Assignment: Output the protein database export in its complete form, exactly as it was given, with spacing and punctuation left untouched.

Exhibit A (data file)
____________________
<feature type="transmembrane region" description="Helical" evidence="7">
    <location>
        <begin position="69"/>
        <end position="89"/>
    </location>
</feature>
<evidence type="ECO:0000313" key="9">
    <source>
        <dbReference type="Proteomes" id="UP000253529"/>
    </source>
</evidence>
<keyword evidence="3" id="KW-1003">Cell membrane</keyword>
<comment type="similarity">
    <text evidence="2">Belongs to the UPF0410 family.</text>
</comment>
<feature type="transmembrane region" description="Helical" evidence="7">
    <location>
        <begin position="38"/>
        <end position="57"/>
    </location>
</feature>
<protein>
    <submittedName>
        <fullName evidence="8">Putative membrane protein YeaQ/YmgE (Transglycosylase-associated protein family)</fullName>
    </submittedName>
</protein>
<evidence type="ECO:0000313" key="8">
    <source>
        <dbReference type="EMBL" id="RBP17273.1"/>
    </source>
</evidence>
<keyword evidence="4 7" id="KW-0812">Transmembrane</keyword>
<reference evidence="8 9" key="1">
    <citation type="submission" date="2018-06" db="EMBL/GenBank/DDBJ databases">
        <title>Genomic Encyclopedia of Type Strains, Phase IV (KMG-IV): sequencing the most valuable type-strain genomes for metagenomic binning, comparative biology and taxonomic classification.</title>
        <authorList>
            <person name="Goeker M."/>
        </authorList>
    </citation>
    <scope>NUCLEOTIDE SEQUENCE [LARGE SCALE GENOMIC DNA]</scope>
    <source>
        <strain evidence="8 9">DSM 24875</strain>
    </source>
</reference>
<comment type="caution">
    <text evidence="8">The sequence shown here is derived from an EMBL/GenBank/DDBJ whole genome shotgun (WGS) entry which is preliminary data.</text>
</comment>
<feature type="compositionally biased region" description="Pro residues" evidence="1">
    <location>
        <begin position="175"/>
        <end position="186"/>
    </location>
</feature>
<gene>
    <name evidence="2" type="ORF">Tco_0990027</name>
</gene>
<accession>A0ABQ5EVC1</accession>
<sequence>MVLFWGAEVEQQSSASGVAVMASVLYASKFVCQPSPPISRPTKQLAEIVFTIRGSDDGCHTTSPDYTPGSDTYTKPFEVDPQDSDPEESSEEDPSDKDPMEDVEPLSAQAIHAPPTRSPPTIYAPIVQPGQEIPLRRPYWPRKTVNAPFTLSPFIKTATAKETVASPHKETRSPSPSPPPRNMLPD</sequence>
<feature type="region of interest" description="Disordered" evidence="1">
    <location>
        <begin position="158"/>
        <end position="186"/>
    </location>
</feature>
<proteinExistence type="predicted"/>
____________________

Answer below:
<feature type="transmembrane region" description="Helical" evidence="7">
    <location>
        <begin position="69"/>
        <end position="89"/>
    </location>
</feature>
<evidence type="ECO:0000313" key="9">
    <source>
        <dbReference type="Proteomes" id="UP000253529"/>
    </source>
</evidence>
<keyword evidence="3" id="KW-1003">Cell membrane</keyword>
<comment type="similarity">
    <text evidence="2">Belongs to the UPF0410 family.</text>
</comment>
<feature type="transmembrane region" description="Helical" evidence="7">
    <location>
        <begin position="38"/>
        <end position="57"/>
    </location>
</feature>
<protein>
    <submittedName>
        <fullName evidence="8">Putative membrane protein YeaQ/YmgE (Transglycosylase-associated protein family)</fullName>
    </submittedName>
</protein>
<evidence type="ECO:0000313" key="8">
    <source>
        <dbReference type="EMBL" id="RBP17273.1"/>
    </source>
</evidence>
<keyword evidence="4 7" id="KW-0812">Transmembrane</keyword>
<reference evidence="8 9" key="1">
    <citation type="submission" date="2018-06" db="EMBL/GenBank/DDBJ databases">
        <title>Genomic Encyclopedia of Type Strains, Phase IV (KMG-IV): sequencing the most valuable type-strain genomes for metagenomic binning, comparative biology and taxonomic classification.</title>
        <authorList>
            <person name="Goeker M."/>
        </authorList>
    </citation>
    <scope>NUCLEOTIDE SEQUENCE [LARGE SCALE GENOMIC DNA]</scope>
    <source>
        <strain evidence="8 9">DSM 24875</strain>
    </source>
</reference>
<comment type="caution">
    <text evidence="8">The sequence shown here is derived from an EMBL/GenBank/DDBJ whole genome shotgun (WGS) entry which is preliminary data.</text>
</comment>
<feature type="compositionally biased region" description="Pro residues" evidence="1">
    <location>
        <begin position="175"/>
        <end position="186"/>
    </location>
</feature>
<gene>
    <name evidence="2" type="ORF">Tco_0990027</name>
</gene>
<accession>A0ABQ5EVC1</accession>
<sequence>MVLFWGAEVEQQSSASGVAVMASVLYASKFVCQPSPPISRPTKQLAEIVFTIRGSDDGCHTTSPDYTPGSDTYTKPFEVDPQDSDPEESSEEDPSDKDPMEDVEPLSAQAIHAPPTRSPPTIYAPIVQPGQEIPLRRPYWPRKTVNAPFTLSPFIKTATAKETVASPHKETRSPSPSPPPRNMLPD</sequence>
<feature type="region of interest" description="Disordered" evidence="1">
    <location>
        <begin position="158"/>
        <end position="186"/>
    </location>
</feature>
<proteinExistence type="predicted"/>